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How To Get A Parent Evaluated For Dementia

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You know that forgetfulness and memory problems come with age, but the issue with your elderly parent lately seems to be something else entirely. They’re showing what seem to be early signs of dementia and you’d love to have an accurate diagnosis. How do you convince a parent to agree to an evaluation?

Here are some tips for persuading a parent or aging family members to get evaluated for dementia:

  • Talk to their primary care doctor – suggest this healthcare provider recommend it
  • Try an emotional appeal
  • Help them realize the problem

In this guide, we’ll talk in much more detail about what adult children should do if they suspect dementia in an elderly parent, whether they can test for dementia at home, and what’s to be expected on a medically-issued dementia test, so keep reading!

What Do You Do If You Think Your Parent Has Dementia?

Although you may not be a caretaker in an official capacity, you probably still help out your aging parent and it’s likely you see them all the time.

You may have noticed more and more that when doing the things they once knew how to do perfectly, they’re now forgetting how to do or they’re making mistakes.

You’d be understandably worried that your parent might have dementia. 

This could be a valid concern. According to the World Health Organization or WHO, around the world, up to 55 million people have been given a dementia diagnosis. 

While the only way for family caregivers to be sure if their parent has dementia is through a medical evaluation (along with some mental evaluations), be on the lookout for the following dementia symptoms.

Confusion And/Or Finding It Hard To Remember

You must keep in mind that a senior’s memory is not as sharp as that of younger people. There is, however, a difference between needing a few seconds or a minute to recall something and simply not being able to recall it at all.

If the person’s memory loss is also accompanied by confusion, that could point towards dementia.

Missing Commitments And Appointments

Your dad was always a stickler about being on time, but he’s been late for his last three doctor’s appointments. Your mom would never want to disappoint her bingo buddies with her tardiness, yet she wanders in midway through the game.

If these behaviors are abnormal for your parents but lateness is happening more and more, that’s something to pay attention to.

Making Financial Mistakes

Dementia can be dangerous when it causes older adults to become less careful with their money. Whether they’re forgetting to pay bills, overspending on frivolous items, or a little bit of Column A and Column B, your parent can undo their financial stability very quickly.

My dad had very mild dementia towards the end of his life. He was finally convinced to let me handle all of his finances when he wrote a check to pay his credit card bill – and made the amount $2374.00 instead of $23.74.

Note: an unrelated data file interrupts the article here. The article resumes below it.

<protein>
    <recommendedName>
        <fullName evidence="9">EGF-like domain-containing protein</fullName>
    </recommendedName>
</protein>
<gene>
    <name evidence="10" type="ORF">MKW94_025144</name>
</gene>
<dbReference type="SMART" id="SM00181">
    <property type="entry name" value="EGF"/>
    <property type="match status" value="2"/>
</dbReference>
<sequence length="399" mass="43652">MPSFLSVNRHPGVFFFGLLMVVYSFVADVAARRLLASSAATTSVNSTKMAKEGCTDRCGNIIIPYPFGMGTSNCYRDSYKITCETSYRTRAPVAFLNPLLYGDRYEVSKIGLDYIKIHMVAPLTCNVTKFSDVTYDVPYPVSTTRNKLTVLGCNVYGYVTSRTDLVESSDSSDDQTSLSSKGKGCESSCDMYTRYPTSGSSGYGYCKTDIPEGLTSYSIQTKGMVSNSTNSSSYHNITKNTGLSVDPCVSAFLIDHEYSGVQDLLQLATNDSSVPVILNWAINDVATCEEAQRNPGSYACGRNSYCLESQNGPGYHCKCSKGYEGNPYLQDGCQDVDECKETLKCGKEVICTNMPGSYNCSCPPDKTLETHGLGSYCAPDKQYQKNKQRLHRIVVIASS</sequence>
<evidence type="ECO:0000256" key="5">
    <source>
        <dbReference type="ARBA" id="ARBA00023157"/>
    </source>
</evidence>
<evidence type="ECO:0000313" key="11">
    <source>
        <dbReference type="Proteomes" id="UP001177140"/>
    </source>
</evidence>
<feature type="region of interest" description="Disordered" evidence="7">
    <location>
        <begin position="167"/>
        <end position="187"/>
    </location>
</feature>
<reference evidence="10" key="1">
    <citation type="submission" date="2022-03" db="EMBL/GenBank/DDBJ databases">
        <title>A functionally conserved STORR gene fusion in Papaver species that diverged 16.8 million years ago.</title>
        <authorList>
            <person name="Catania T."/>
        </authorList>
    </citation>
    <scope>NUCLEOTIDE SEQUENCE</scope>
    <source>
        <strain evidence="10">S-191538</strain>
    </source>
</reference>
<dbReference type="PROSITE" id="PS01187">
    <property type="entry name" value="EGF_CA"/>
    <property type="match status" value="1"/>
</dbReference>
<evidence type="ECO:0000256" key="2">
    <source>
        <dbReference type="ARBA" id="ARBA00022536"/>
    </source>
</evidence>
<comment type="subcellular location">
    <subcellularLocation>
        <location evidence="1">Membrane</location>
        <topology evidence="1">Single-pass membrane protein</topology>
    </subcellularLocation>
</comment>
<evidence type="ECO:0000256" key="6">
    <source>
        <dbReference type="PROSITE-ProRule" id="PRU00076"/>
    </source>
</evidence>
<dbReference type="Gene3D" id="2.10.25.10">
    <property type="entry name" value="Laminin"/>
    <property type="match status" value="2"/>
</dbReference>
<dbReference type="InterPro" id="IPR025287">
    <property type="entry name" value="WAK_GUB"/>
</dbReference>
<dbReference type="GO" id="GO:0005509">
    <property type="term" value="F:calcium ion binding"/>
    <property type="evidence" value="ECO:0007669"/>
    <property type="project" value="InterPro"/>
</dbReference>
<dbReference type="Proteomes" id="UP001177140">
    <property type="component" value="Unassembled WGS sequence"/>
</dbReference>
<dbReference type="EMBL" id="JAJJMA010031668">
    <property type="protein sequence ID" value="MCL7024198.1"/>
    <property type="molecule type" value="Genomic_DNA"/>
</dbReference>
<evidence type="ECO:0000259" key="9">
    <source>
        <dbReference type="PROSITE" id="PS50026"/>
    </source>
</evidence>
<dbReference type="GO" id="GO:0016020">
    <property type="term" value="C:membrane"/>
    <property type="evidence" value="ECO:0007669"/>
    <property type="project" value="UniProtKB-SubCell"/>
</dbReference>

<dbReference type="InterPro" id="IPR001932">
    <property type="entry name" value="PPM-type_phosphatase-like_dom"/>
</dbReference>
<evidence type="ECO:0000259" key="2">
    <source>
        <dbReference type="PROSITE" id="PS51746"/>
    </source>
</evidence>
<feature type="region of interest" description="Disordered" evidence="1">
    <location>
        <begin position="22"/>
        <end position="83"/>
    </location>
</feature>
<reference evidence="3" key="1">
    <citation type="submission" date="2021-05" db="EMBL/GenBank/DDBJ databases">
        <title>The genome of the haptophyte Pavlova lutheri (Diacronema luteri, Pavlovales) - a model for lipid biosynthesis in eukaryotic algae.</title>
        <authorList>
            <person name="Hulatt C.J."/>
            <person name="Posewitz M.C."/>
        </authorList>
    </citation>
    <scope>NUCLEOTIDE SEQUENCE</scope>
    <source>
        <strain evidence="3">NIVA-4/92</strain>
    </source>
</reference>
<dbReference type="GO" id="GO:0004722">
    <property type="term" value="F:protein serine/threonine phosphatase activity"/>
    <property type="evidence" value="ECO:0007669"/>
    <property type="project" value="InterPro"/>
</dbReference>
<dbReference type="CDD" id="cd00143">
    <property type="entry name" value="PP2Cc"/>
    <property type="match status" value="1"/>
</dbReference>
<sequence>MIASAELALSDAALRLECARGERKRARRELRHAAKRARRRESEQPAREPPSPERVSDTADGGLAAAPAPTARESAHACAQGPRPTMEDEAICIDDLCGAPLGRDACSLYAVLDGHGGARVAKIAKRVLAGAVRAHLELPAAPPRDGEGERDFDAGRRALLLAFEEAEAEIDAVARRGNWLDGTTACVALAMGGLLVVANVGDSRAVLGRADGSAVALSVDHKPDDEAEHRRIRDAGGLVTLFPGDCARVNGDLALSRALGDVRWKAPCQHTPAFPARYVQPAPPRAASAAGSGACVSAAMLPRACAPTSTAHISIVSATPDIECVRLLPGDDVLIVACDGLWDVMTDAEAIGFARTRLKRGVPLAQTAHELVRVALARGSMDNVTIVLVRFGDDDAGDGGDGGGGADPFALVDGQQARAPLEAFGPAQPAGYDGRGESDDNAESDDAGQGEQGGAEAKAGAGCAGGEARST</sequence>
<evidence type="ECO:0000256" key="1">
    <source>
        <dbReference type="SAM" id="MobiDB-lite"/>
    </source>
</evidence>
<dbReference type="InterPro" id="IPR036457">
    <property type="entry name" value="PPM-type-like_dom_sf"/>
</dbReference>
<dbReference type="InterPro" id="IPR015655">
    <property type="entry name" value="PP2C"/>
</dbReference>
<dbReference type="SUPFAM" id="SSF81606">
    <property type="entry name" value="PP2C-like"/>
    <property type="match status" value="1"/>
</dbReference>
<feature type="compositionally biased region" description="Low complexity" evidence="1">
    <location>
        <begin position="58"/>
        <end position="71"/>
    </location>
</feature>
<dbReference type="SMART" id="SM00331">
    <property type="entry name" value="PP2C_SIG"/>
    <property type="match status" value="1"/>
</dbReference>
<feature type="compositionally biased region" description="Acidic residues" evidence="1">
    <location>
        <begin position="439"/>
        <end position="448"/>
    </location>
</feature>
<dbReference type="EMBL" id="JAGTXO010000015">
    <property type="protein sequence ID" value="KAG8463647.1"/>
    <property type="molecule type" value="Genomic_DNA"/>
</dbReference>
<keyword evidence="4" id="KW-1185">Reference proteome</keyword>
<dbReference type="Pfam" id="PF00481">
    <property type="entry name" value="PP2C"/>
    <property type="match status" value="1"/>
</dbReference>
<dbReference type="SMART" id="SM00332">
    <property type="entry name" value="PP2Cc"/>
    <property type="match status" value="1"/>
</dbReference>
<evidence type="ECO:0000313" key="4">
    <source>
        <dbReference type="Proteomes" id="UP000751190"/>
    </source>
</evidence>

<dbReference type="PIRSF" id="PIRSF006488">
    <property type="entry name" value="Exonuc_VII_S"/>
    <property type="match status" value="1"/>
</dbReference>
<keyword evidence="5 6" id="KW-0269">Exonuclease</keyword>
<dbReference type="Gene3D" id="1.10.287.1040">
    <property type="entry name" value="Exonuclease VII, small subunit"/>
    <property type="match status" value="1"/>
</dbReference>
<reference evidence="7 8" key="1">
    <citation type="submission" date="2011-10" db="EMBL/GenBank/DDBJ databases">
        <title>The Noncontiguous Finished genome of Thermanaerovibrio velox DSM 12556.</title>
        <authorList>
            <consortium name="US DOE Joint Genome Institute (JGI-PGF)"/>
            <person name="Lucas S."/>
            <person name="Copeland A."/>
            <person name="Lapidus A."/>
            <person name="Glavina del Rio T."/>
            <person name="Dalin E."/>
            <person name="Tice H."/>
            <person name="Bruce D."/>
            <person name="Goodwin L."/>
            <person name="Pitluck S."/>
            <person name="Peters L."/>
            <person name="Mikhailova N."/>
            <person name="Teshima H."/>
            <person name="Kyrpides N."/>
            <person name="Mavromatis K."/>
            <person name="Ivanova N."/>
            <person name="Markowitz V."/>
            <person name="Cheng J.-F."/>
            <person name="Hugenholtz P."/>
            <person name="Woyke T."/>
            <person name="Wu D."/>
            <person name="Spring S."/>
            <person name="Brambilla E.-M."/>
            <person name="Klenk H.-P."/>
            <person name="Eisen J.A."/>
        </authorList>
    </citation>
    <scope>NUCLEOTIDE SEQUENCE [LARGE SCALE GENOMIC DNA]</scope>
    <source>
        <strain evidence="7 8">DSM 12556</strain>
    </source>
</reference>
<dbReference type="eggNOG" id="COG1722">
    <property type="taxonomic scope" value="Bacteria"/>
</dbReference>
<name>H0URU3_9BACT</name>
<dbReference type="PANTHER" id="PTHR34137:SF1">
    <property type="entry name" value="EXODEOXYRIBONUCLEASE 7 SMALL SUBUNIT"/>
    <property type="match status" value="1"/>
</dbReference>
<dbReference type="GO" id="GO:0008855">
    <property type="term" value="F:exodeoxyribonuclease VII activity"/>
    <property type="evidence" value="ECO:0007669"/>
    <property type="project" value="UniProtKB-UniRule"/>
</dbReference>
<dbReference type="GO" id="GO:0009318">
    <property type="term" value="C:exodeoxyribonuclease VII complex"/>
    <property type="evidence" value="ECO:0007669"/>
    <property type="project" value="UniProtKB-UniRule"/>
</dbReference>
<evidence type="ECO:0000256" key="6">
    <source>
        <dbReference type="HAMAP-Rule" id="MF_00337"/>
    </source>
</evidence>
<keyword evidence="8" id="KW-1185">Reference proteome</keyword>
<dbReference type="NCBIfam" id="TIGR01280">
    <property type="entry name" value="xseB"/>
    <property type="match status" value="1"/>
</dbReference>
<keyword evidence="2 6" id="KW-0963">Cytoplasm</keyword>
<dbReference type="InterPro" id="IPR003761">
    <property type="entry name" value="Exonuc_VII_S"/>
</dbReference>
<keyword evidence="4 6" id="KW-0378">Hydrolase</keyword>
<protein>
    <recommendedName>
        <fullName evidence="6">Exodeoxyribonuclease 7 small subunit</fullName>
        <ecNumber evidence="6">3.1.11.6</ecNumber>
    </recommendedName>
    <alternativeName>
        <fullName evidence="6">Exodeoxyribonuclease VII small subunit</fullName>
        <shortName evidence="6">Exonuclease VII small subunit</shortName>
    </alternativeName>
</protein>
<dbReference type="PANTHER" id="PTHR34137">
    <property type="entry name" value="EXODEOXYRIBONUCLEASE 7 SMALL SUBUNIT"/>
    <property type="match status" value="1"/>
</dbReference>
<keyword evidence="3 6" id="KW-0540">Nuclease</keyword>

It was likely just a simple mistake on his part, but it really shook him up when I found the error while going through his expenses in his checkbook. He was aware that he had begun struggling when paying bills, but had no idea he’d done this (thankfully he didn’t overdraw the account).

Not Sure What Day Or Month It Is

Okay, so we all have times when we have no idea what day or month it is, but usually, we’re at least semi-cognizant of it. A senior with dementia genuinely will not know if it’s March or October or Friday or Monday. 

Struggling To Learn Something New

Your parent might have recently picked up a new hobby or interest, but it’s not going so well. They’re having a difficult time trying to learn it. They could chalk it up to their age, and that very well could be the issue, but not always. 

Repeat Themselves A Lot

How often does your parent say the same thing or tell the same story over and over? They could be repeating themselves because they don’t remember what they’re saying. Dad did this a lot and it’s what made me suspect he had early dementia.

As we mentioned before, a medical evaluation is your confirmation as to whether your senior parent has dementia. If you suspect they may have the condition, then schedule an evaluation immediately. 

An early diagnosis of dementia can help them maintain a higher quality of life for longer.

How Do You Get Someone Evaluated For Dementia?

You likely can’t convince your senior parent to see a neurologist for a dementia evaluation without knowing what that evaluation entails. There is no single test for dementia, so to get an official diagnosis, there will be several lab tests and assessments given, including the following:

Physical Test

According to WebMD, several medical conditions can mimic dementia. Many are treatable conditions, so the first step should be a physical examination to discover if health problems could be the underlying cause is responsible for the red flags you are seeing.

Among these health conditions are Parkinson’s disease, urinary tract infections, thyroid disease, diabetes, Lyme disease, a Vitamin B-12 deficiency, and vestibular disorders (such as Meinere’s or vertigo).

Also, certain medications can cause dementia-like symptoms, especially in older people.

Blood Tests

A blood test can detect beta-amyloid levels. This protein comprises the amyloid plaques that patients with Alzheimer’s disease and dementia develop. If your senior parent has dementia, then their levels of beta-amyloid will be high. 

Genetic Test

Dementia can be genetic, and so to assess its cause, your senior’s doctor or neurologist may recommend a genetic test. Usually, though, dementia-related genetic testing is done when someone is younger to determine if they’re at risk for developing dementia later in life. 

Psychiatric Evaluation

During a psychiatric evaluation, the doctor will ask questions of your parent to gauge whether they could have a mental health condition such as depression. Their mental health condition could have caused their dementia or might be worsening it. 

Brain Scans

A dementia evaluation might require brain scans, especially if the doctor or neurologist senses that brain tumors, stroke, or other brain issues might have contributed to your parent’s cognitive issues.

Positron emission tomography or PET is a radiation test that can produce brain activity images. 

Magnetic resonance imaging, more commonly known as MRI, is another brain scan that dementia patients might receive. An MRI utilizes radio waves to determine nerve, bone, organ, and tissue health.